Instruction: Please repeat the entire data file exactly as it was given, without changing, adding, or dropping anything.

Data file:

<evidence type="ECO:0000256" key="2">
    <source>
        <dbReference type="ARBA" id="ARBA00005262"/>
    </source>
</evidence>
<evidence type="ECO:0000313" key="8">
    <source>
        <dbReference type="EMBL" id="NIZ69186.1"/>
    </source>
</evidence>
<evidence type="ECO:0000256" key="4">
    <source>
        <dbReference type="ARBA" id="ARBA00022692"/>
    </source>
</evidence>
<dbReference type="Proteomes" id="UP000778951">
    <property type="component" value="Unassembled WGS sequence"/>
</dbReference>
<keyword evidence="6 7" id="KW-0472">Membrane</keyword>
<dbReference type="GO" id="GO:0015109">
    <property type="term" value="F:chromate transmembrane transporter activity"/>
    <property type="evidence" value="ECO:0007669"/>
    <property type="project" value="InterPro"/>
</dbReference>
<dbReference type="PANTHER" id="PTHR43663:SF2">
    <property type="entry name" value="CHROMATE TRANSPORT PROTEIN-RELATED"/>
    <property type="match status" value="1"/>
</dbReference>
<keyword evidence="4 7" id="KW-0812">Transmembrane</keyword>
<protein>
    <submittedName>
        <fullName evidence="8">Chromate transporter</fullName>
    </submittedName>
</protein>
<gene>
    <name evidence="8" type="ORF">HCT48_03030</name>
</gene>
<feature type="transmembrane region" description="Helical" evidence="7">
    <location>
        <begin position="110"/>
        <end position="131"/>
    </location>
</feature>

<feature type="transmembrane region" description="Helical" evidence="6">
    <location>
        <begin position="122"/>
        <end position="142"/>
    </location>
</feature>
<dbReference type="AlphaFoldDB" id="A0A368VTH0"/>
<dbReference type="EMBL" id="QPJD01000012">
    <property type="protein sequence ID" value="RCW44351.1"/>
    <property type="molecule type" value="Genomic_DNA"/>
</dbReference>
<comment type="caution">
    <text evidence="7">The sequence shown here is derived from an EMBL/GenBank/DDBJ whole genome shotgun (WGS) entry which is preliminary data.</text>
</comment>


<evidence type="ECO:0000256" key="2">
    <source>
        <dbReference type="ARBA" id="ARBA00005262"/>
    </source>
</evidence>
<evidence type="ECO:0000313" key="8">
    <source>
        <dbReference type="EMBL" id="NIZ69186.1"/>
    </source>
</evidence>
<evidence type="ECO:0000256" key="4">
    <source>
        <dbReference type="ARBA" id="ARBA00022692"/>
    </source>
</evidence>
<dbReference type="Proteomes" id="UP000778951">
    <property type="component" value="Unassembled WGS sequence"/>
</dbReference>
<keyword evidence="6 7" id="KW-0472">Membrane</keyword>
<dbReference type="GO" id="GO:0015109">
    <property type="term" value="F:chromate transmembrane transporter activity"/>
    <property type="evidence" value="ECO:0007669"/>
    <property type="project" value="InterPro"/>
</dbReference>
<dbReference type="PANTHER" id="PTHR43663:SF2">
    <property type="entry name" value="CHROMATE TRANSPORT PROTEIN-RELATED"/>
    <property type="match status" value="1"/>
</dbReference>
<keyword evidence="4 7" id="KW-0812">Transmembrane</keyword>
<protein>
    <submittedName>
        <fullName evidence="8">Chromate transporter</fullName>
    </submittedName>
</protein>
<gene>
    <name evidence="8" type="ORF">HCT48_03030</name>
</gene>
<feature type="transmembrane region" description="Helical" evidence="7">
    <location>
        <begin position="110"/>
        <end position="131"/>
    </location>
</feature>

<feature type="transmembrane region" description="Helical" evidence="6">
    <location>
        <begin position="122"/>
        <end position="142"/>
    </location>
</feature>
<dbReference type="AlphaFoldDB" id="A0A368VTH0"/>
<dbReference type="EMBL" id="QPJD01000012">
    <property type="protein sequence ID" value="RCW44351.1"/>
    <property type="molecule type" value="Genomic_DNA"/>
</dbReference>
<comment type="caution">
    <text evidence="7">The sequence shown here is derived from an EMBL/GenBank/DDBJ whole genome shotgun (WGS) entry which is preliminary data.</text>
</comment>